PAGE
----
Her Voice Liberia Takes its Legal Aid Clinic to Rural Montserrado

Some citizens being interviewed by one of the Her Voice legal team member in Clay Ashland

Amid the increasing number of cases of sexual gender-based violence and other human rights abuses in Liberia, Her Voice Liberia Inc., a non-governmental human rights institution, has taken its legal aid Clinic to Arthington and other parts of rural Montserrado County.

The aim of this intervention is to buttress efforts the national government in tracking, reporting and ensuring the prosecution of issues of Sexual and Gender-Based Violence (SGBV), human rights abuses and providing legal aid support to victims of SGBV during the COVID-19 crisis.

Speaking in an interview via telephone with the Daily Observer on August 10, 2020, in Monrovia, Atty. Margaret Nigba, Executive Director of Her Voice Liberia, said the organization’s intervention is predicated upon the numerous challenges that women face when it comes to SGBV in the rural part of the country, especially during these challenging times.

She disclosed that the entity of late visited five communities, namely Arthington, Clay Ashland, Kormah, Jarlu Town, Barcon town and Tarr Farm. According to Atty. Nigba, the organization will vigorously monitor issues of SGBV in rural Montserrado County.

“We have about 30 monitors that we are working with in various communities; they are currently on the field and have reported to us over the past times the high increase of SGBV and also human rights abuses that are taking place at a general level.”

Atty. Nigba added that Her Voice Liberia also provides pro-bono legal aid services to women and children and indigent people.

The bad road condition impedes movement for Her Voice monitors in the area

She attributed the high number of SGBV cases to the lack of security, the issues of road network especially during the rainy season. She explained that most of the time when people commit these crimes against women, they get away easily. She further recalled that a few years ago the only police station in the administrative district was gutted by fire and, since then, there has been no security presence.

“With our intervention in recent times to identify these cases, our monitors report to us and furthermore verify the issue and make sure these cases are made available and forwarded to the Liberia National Police as soon a possible,” Atty Nigba stated.

She described the community relationship with the entity and the LNP as wonderful. “When we first launched the aid clinic recently, we signed MOU with the police and, based on that, they have assigned four police officers in the area,” Atty Nigba said. “We had at least 2 to 3 cases that we have transferred to the LNP to be able to address.”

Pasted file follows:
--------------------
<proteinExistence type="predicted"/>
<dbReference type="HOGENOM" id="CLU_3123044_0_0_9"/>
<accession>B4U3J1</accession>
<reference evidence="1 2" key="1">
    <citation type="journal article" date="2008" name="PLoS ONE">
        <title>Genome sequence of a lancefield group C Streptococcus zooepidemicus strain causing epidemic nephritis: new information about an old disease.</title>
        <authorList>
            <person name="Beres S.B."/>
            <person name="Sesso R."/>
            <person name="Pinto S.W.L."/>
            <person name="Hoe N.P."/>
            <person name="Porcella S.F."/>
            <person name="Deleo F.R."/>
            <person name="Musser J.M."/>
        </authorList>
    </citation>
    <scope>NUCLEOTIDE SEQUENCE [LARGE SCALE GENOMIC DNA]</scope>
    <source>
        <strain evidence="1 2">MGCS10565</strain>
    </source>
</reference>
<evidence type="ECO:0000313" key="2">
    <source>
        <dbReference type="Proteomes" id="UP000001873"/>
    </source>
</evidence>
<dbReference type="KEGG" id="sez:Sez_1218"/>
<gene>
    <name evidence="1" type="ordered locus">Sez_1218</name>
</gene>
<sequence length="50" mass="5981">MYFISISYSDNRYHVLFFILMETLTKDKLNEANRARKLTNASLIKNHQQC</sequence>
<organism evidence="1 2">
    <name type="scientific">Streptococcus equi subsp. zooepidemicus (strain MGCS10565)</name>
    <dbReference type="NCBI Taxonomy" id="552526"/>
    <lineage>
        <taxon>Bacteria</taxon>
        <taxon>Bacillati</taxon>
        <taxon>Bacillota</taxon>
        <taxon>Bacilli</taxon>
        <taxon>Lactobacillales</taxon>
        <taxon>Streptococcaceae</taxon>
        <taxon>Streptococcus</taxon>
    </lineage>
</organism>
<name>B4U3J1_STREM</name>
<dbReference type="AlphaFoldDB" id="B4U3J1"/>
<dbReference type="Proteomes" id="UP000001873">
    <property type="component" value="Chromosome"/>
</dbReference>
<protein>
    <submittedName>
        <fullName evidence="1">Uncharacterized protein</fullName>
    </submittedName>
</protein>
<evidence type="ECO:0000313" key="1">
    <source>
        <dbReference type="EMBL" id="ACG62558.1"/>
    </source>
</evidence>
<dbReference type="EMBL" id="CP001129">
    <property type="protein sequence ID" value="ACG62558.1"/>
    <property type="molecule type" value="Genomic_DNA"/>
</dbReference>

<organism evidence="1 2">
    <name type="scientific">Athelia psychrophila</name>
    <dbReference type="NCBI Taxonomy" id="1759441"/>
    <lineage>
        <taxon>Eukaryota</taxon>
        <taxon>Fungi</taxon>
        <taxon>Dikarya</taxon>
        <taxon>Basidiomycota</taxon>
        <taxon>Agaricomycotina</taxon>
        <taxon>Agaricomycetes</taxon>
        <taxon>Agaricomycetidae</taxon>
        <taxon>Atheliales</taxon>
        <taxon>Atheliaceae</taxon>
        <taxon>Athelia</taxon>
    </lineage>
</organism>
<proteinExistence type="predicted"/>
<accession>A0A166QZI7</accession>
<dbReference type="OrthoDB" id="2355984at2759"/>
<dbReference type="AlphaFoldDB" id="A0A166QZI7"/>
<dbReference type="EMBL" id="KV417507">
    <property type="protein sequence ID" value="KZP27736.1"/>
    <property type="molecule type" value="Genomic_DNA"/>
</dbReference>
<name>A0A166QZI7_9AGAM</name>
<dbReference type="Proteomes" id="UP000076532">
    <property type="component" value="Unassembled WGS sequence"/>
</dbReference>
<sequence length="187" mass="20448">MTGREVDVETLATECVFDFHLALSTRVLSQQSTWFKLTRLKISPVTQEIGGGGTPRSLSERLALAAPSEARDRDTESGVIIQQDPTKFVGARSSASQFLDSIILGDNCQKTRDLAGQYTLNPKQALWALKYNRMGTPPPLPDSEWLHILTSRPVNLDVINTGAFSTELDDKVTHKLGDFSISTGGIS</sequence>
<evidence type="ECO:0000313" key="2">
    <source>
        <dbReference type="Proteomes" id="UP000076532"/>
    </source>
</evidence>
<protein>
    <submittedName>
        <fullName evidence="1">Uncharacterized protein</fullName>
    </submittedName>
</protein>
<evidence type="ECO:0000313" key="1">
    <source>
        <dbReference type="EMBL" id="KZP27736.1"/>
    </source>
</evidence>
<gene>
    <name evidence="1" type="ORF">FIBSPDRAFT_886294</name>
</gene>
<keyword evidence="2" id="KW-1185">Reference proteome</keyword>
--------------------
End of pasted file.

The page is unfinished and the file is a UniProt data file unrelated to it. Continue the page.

She further disclosed that the organization, with the support of its partners, is expected to go back in the area by next week to do renovation work on the police station which was gutted by fire a few years ago.

“I think renovating the police station is going to ensure that the place is comfortable for police officers who are assigned there to be able to reach out to people as well as address problems.”

She narrated some of the comments from the inhabitants, mostly women, who said, “we feel disappointed because of the constraints such as financial issues, bad road network, lack of electricity, and insecurity, among other basic necessities.”

She, however, acknowledged that while it is the truth that there are constraints, most of the women were very much excited to see the organization’s intervention in the rural areas to address some of the problems.

Meanwhile, Atty. Nigba said following Her Voice Liberia’s intervention, the community has decided to put themselves together to help boost the strength of the police. “They are now working with us for a task force that will be able to support the police effectively,” she added.

“Since we visited the place and came back with our monitors, we have been having a very cordial relationship with the inhabitants there.”

However, when asked why she thought it was important to select Arthington, she replied, “it was because Arthington is a place where the administrative district is situated and it was easy to find the court as well as the police station.

According to her, community members have agreed to make available at least two persons from each of these communities to be able to set up a task force that will respond adequately to address some of these issues the people are faced with. She described the role of the community as cardinal to this process because the police alone cannot do it all, therefore the support of the community can make a difference.

“We visited Todee before, but we do not have the kind of funding to reach everywhere for now; so our major concern and priority is that we do what we are able to do, and get a good result. We need more players on the field and these players need to be compensated and this is one of our challenges,” Atty. Nigba said.

The entity is, however, calling on philanthropists, especially those who are interested in women accessing justice in the country, to support their endeavors. “We want them to reach out to us so that we can mitigate these problems in society. We appreciate the prosecutors that we are working with closely, especially around sexual gender-based violence, so that we can say that it is going very fine,” she said.


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